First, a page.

Bad loans hit Piraeus and Alpha Bank again
The banks, which have been largely cut off from tapping the European Central Bank’s main funding operations, survive on a drip feed of emergency liquidity from the domestic central bank.
Piraeus Bank, Greece’s second-largest lender by assets, made a fourth-quarter loss of 332 million euros after taking bad loan provisions of 519 million euros.
However, that was a smaller than the third quarter when a 2.24 billion euro charge for bad loans pushed it to a loss of 1.56 billion euros.
Alpha, Greece’s No. 4 lender, posted a net loss of 440.2 million euros, bigger than a 156.9 million euros loss in the third quarter as loan-loss provisions more than doubled to 772.6 million euros.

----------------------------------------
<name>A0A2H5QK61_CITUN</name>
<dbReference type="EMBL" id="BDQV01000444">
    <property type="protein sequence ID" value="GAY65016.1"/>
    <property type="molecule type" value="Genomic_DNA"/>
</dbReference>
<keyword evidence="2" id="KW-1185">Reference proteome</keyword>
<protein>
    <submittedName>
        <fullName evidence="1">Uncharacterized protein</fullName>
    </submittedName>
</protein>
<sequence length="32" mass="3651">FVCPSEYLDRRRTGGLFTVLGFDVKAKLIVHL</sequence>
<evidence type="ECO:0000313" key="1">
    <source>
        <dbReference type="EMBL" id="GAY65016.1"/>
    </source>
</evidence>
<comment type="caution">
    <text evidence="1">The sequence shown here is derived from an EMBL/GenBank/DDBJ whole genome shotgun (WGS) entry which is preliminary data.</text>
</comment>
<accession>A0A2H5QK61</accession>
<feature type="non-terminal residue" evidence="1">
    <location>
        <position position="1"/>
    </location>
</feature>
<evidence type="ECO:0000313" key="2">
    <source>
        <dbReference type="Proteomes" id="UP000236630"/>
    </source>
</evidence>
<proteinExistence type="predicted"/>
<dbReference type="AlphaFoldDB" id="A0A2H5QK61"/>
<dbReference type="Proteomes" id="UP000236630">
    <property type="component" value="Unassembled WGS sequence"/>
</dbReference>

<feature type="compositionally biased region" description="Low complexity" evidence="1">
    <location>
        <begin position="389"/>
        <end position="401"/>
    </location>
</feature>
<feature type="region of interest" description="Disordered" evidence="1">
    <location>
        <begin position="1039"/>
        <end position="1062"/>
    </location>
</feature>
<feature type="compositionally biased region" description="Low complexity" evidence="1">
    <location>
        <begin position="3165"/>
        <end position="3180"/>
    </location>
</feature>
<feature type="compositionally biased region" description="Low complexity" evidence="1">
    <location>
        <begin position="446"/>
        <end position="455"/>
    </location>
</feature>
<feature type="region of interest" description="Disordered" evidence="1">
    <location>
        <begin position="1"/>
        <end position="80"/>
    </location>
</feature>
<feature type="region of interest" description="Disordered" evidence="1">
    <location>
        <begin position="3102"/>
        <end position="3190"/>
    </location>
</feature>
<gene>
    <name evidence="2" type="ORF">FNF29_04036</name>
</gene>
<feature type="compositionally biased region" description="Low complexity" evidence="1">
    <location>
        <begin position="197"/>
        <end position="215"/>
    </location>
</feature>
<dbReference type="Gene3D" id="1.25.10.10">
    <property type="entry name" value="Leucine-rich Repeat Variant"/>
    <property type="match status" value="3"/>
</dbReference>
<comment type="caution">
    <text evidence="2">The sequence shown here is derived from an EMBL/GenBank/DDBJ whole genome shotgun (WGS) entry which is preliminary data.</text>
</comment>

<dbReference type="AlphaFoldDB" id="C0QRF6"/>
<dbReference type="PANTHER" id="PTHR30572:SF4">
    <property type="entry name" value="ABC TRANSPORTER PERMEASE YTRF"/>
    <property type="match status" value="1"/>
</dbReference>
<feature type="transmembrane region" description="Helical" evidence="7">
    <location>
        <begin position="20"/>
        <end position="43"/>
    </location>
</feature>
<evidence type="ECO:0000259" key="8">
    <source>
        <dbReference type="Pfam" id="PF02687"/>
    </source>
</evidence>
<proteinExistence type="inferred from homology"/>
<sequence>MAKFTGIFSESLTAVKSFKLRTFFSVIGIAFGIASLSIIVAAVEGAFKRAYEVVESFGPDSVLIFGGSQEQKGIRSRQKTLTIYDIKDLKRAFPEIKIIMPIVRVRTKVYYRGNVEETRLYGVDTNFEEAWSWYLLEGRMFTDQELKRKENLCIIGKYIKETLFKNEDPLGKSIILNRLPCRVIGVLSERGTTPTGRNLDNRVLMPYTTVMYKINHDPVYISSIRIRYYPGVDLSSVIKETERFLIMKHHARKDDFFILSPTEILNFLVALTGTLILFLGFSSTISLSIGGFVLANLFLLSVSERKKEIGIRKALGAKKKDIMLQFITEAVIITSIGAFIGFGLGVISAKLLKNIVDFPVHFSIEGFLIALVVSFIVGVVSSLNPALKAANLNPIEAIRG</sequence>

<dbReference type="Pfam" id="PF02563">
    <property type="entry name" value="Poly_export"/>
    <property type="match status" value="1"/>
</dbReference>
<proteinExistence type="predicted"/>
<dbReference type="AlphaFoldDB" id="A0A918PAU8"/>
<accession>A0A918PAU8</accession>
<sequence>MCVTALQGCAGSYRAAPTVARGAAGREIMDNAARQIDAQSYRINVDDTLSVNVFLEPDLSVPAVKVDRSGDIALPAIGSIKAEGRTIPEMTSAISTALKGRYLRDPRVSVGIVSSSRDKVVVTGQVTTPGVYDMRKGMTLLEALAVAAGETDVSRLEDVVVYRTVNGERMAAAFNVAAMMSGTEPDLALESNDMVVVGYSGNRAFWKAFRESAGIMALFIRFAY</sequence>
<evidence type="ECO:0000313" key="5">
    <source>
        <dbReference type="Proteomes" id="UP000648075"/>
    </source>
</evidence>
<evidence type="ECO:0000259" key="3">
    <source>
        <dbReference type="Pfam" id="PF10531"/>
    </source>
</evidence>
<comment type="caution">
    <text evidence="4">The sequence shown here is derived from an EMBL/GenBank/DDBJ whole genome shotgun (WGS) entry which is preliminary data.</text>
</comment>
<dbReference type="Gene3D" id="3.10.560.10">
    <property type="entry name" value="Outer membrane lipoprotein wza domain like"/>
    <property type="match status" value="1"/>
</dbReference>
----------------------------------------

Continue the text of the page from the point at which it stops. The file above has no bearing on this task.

Deposits fell 5.6 billion euros in the first two months of the year as Greece sank into a new crisis, the bank’s CFO Vassilis Psaltis told Reuters. With the latest political crisis worsening the outlook, bad loans are now expected to peak in the first quarter of 2016 instead of this quarter, he said.
Alpha, which is about 66% owned by the country’s bank rescue fund HFSF, said emergency liquidity funding from the central bank was 17.6 billion euros at the end of February.
Piraeus also cited deposits falling by 6.9 billion euros in the first two months of the year. It said bad loans dropped slightly to 38.8% of its book from 39% in the third quarter.